UK, Rwanda defend asylum seeker programme at UN agency

GENEVA (AP) — Britain and Rwanda faced two U.N. agencies on Thursday that sharply criticized their controversial plan to send some asylum seekers from Britain to the African country.

Rwanda’s foreign minister, Vincent Biruta, acknowledged in an interview with The Associated Press ahead of a meeting with senior officials from the United Nations human rights and refugee agencies that “it’s good that they were concerned”, adding that the purpose of the discussions was ” Get them involved” with both countries.

The UNHCR chief sounded unconvinced when he spoke on Twitter.

According to plans announced last month, British officials said they would send migrants who arrived in the UK illegally – usually stowaways or by boat across the English Channel – to Rwanda. The immigrant’s asylum application will be processed there, and if successful, the immigrant will remain there.

U.N. officials and other critics — especially in both countries — have raised human rights concerns and warned the move violated the international refugee convention.

Home Secretary Priti Patel says more than 20,000 people entered the UK illegally last year and insists her Conservative government – along with Rwanda – is “finding new and innovative solutions to global problems” amid the illegal immigration crisis Program”. The plan is to save the lives of people taken by smugglers trying to reach the UK on an often treacherous journey.

“I’m concerned that other organisations and other countries, you know, have not come up with alternatives – the status quo is simply unacceptable,” she said.

The meeting came a day after Patel’s London office chairing Biruta announced that “the first group of illegal immigrants not entitled to enter the UK have now been notified” of the UK government’s intention to relocate them to Rwanda.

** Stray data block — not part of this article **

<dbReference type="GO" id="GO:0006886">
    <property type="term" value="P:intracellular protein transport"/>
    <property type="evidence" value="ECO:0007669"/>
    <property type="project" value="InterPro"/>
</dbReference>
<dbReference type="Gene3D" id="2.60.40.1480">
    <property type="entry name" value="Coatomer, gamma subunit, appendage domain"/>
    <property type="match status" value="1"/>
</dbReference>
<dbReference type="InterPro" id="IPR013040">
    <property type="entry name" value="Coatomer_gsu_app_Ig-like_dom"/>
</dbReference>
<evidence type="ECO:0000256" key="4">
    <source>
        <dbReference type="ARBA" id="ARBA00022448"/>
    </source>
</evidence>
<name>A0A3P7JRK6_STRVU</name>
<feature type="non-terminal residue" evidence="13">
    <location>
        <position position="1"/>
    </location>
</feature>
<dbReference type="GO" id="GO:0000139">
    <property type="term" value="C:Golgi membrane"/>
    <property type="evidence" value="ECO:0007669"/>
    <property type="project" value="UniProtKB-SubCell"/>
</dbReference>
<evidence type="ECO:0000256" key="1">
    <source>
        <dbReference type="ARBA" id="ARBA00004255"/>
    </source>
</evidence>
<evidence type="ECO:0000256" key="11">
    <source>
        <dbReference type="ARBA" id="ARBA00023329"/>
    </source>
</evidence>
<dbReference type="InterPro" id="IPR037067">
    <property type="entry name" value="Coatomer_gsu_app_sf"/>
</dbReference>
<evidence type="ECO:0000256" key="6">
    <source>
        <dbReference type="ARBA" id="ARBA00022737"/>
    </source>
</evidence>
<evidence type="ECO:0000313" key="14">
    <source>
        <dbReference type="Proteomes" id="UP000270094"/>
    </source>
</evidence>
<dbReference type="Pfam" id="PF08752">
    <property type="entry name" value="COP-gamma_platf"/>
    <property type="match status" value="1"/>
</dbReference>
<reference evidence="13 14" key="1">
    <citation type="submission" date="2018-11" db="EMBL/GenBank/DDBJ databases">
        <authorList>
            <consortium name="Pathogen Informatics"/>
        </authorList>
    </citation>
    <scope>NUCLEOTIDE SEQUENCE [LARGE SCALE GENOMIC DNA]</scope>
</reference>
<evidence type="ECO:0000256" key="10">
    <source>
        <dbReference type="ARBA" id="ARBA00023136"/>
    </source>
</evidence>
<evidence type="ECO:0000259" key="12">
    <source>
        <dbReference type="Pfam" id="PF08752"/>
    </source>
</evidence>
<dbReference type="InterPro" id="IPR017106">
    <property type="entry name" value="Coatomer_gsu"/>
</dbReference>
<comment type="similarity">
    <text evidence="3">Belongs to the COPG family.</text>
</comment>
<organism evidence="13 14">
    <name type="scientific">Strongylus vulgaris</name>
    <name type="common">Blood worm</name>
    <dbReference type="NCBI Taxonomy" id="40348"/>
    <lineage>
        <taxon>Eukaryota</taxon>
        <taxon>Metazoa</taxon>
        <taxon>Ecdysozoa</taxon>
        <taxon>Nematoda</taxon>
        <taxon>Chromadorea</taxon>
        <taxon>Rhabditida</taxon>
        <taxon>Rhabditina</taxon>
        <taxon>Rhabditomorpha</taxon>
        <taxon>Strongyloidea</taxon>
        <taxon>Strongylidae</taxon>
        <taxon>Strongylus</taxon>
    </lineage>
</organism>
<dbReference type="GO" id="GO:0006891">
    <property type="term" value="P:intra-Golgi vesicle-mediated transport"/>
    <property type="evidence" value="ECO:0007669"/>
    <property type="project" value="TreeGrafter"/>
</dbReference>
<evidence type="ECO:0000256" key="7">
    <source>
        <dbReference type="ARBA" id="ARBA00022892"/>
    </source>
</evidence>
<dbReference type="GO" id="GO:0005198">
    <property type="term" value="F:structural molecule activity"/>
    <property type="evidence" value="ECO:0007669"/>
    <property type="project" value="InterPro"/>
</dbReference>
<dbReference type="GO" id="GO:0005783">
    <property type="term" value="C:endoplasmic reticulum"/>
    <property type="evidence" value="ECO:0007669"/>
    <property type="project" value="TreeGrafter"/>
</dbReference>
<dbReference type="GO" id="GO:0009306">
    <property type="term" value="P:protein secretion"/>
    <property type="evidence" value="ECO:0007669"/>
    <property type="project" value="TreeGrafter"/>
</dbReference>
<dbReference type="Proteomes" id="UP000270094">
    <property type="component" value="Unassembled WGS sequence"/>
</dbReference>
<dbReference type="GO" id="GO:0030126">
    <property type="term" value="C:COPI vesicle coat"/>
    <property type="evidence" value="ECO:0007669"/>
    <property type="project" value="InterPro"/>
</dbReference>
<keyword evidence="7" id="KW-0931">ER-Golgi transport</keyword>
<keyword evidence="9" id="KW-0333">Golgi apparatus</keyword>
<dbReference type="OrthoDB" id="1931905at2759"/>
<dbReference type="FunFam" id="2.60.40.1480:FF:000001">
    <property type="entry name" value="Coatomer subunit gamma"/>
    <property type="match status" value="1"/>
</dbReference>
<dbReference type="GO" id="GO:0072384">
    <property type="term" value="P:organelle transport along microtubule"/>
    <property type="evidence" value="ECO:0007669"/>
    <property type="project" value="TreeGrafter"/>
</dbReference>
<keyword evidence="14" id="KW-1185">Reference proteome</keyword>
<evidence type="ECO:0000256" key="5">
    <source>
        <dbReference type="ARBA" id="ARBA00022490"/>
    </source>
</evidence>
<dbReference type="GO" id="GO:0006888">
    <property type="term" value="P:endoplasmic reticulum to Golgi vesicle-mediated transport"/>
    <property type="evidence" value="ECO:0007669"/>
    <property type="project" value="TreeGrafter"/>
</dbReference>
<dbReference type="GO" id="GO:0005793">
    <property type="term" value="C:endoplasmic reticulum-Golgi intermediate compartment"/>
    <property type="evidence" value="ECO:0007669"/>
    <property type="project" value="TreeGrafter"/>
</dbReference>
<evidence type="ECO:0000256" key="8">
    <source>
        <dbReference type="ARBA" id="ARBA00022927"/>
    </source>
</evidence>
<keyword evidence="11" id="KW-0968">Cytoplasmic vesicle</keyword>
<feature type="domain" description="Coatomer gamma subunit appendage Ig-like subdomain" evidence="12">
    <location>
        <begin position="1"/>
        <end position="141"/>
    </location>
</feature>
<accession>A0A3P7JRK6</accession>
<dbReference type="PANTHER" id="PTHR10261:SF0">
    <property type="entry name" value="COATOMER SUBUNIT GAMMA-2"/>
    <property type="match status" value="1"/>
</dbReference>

Patel declined to specify how many people were in the first batch, how they arrived in the UK, or how many people in total could be sent to Rwanda under the plan, saying “we will not share details of our operations.”

She condemned the “massive amount of deliberate misinformation” about those who will be sent to Rwanda. She also touted her country’s “excellent record of relocating people and hosting migrants and refugees” – noting that 15,000 people were brought to the UK from Afghanistan and 100,000 visas were issued to Ukrainians.

Patel sought to distinguish between the legal route of entry that Britain welcomes and that of some migrants trying to enter illegally.

Ministers met with the UN High Commissioner for Refugees, Filippo Grandi, who last month – on the same day the UK Parliament passed a bill on asylum and nationality – criticised the UK government’s proposal to “undermine established Proposal for a new asylum approach for international refugees” expressing regrets for protection law and practice. “

When the plan – the Partnership for Migration and Economic Development – was announced in mid-April, Grandi’s Assistant High Commissioner for Refugees Gillian Triggs insisted that people fleeing war, conflict and persecution deserve compassion , adding: “They should not be traded like commodities and moved abroad for processing.”

After Thursday’s meeting, Grandi tweeted that he reiterated his concerns about the deal, adding: “Transferring responsibility for asylum is not the solution.” He said his agency, UNHCR, “will be Continue to propose concrete solutions that respect international law.”

The ministers also met with UN Deputy High Commissioner for Human Rights Nada Nashef. Her office had no comment after Thursday’s meeting.

Last month, the UN Human Rights Office tweeted its support for UNHCR’s position, saying the plan raised human rights concerns – particularly about forced deportations, family separations, “arbitrary deprivation of liberty” and the prospect that cases may not be assessed individually. .

The UK Home Office issued a statement after the Geneva meeting, which also included diplomats visiting Australia, Canada, New Zealand and the US, describing Rwanda as a “basically safe country”. It added that the partnership scheme will process asylum claims in accordance with the Refugee Convention and national and international human rights law.

Rwanda’s Biruta said the original plan had considered a possible participation of around 30,000 people, but Rwanda could take in thousands anyway.

Rwandan authorities have granted asylum to hundreds of asylum seekers in recent years thanks to arrangements with Israel, the African Union, the United Nations and others. Many are from Eritrea and Ethiopia, and some have spent months in detention centers in Libya.

some people who have been to rwanda always adhere to the country – With a population of 13 million, the most densely populated country in Africa, it is not a suitable refuge. Rwanda has hosted more than 130,000 refugees from countries including Burundi, Congo, Libya and Pakistan.

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